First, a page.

Thursday, January 3, 2013

The Dreaded Pink Blush

Q: I did a couple of tests with Debitus silver stain on Waterglass and Spectrum clear vintage. You are right about 40% silver sulfide: It was the best. 20% sulfide was good to ( only for vintage ). Silver Chloride - poor results. But I still have a problem: on some samples I have some foggy light brown-reddish color that is impossible to remove in the areas where the stain is light. I don't know what could be (with Reusche in the past I did not have such problem).
I mixed the stains with sandalwood oil and little lavender oil and fired at 1050 F ( electric kiln ) - 500 F/hour, ramp hold -1 hour, off. I'm sending in attach a photo with 3 samples. Where the stain have a very light appearance - in reflective light I can see this brown-reddish foggy color Any idea what is wrong?

A: You are not alone in reporting this problem. I have experienced it myself with some stains. I do not know the exact cause. It may be related to the clay body firing onto the glass. A dilute solution of hydrofluoric acid would probably do the trick. Personally I have found it easier to switch to a different stain. I typically reach for Reusche 1383 as my go to stain these days. I find the gum in clay body is not as impossibly virulent as some of the other stains allowing me to even stipple the application with a scrub if I need to. Also I have not experienced the dreaded pink blush that you describe with this stain. If you do use hydrofluoric exercise the appropriate safe guards. If anyone reading this  can suggest another solution please speak up!

Question about Float Glass & Texture

Q: I will be contacting you in the next couple of weeks about scheduling the private class with you. In the meantime, I have another question. Is it OK to paint on regular float glass assuming that I will use enamels later on it or is that a no-no? If so, what do you do if you do not want any texture on the glass you are painting on. Artique works great, but the kind I have has A LOT of texture and I would rather use something flat. What do you think?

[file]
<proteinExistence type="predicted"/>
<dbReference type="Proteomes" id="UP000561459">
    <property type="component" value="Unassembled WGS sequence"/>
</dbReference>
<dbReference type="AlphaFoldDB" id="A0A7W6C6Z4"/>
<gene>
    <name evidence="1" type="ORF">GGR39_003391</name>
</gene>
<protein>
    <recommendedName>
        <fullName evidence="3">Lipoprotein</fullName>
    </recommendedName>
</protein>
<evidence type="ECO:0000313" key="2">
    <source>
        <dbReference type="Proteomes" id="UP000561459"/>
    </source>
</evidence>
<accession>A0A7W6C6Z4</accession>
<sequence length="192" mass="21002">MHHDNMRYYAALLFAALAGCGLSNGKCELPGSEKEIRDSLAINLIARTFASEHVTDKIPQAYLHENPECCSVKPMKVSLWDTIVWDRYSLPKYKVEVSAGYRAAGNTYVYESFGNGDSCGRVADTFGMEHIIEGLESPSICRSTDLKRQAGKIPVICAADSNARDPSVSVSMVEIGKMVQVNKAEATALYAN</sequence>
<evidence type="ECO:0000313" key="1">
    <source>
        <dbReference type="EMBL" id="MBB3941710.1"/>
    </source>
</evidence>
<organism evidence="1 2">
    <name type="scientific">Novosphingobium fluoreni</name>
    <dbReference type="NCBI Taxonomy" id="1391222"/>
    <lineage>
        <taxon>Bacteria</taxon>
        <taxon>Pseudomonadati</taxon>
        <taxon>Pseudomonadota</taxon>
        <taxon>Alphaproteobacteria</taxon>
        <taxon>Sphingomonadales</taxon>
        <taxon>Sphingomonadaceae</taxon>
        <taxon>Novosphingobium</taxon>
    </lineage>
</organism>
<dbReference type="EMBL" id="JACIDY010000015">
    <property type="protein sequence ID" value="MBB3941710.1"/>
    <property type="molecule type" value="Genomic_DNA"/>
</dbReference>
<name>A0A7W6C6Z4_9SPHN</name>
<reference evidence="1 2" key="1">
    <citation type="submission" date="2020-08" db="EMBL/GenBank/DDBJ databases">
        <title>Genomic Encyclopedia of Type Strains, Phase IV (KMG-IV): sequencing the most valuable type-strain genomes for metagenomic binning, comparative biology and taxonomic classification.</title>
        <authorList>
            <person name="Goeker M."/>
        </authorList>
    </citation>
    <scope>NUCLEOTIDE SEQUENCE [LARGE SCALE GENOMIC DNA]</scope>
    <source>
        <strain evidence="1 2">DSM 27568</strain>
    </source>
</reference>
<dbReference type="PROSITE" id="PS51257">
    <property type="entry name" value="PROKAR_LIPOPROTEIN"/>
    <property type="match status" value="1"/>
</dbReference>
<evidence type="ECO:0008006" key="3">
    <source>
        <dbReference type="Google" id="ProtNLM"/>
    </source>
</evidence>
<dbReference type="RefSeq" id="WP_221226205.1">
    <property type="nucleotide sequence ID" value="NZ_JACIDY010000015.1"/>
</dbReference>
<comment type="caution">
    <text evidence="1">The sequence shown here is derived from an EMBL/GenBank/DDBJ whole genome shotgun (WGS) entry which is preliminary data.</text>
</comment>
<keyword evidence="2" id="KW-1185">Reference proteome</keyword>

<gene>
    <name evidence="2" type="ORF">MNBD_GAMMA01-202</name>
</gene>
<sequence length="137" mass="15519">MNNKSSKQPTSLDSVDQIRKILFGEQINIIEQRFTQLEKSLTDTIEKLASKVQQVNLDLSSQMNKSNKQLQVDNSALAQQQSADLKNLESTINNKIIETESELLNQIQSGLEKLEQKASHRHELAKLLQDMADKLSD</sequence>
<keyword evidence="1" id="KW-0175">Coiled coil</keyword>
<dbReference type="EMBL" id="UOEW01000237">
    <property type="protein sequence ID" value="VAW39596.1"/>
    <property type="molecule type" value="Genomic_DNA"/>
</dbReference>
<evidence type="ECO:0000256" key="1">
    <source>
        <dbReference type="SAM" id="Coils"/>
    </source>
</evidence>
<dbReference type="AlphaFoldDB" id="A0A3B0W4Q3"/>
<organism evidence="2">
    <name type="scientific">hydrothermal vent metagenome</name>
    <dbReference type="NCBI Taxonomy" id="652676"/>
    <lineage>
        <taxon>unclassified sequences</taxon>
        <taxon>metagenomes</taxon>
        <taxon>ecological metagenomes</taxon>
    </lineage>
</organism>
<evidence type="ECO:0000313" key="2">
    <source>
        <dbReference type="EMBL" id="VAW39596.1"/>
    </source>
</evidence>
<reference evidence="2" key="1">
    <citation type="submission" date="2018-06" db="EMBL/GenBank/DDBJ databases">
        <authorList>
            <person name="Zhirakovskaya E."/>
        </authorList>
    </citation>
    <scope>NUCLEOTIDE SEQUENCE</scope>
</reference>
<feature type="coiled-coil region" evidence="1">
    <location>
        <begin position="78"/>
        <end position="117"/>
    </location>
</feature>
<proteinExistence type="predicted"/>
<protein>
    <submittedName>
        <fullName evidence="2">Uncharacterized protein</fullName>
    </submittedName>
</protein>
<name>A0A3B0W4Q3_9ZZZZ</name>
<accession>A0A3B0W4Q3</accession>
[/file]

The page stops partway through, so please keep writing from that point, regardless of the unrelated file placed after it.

A: Float glass has a tin coating on one side that will affect silver stain and some enamel colors. You should always test float glass with a short wave ultraviolet light (sometimes marketed as a Tinscope or Tin-light). Mark the appropriate side of the glass for your use. Silver stain takes more intensely on the tin side of float glass. Enamels are another story. Sometimes interaction with the tin side is bad. I have had problems with some blue, green & turquoise enamels going grey or black. Other enamels, especially gold based colors – like pink, magenta, red & violet actually are more intense and saturated on the tin side - go figure! The answer, if you haven’t guessed it, is to test each color first.
Here is the link to the page on this blog that references UV light & Float Glass:

As far as texture goes, that’s a subjective call. Personally, I paint on mouth-blown Lambert's or Desag (which is similar to Artique). I prefer the texture of these glasses. If I’m painting a face I would avoid a mouth blown glass with a lot of seeds and choose something smoother but surface striations are OK by me – that’s what we’re paying the extra money for after all! If you really find the Artique texture objectionable you can always flip it over – the back side is considerably smoother.
Happy painting!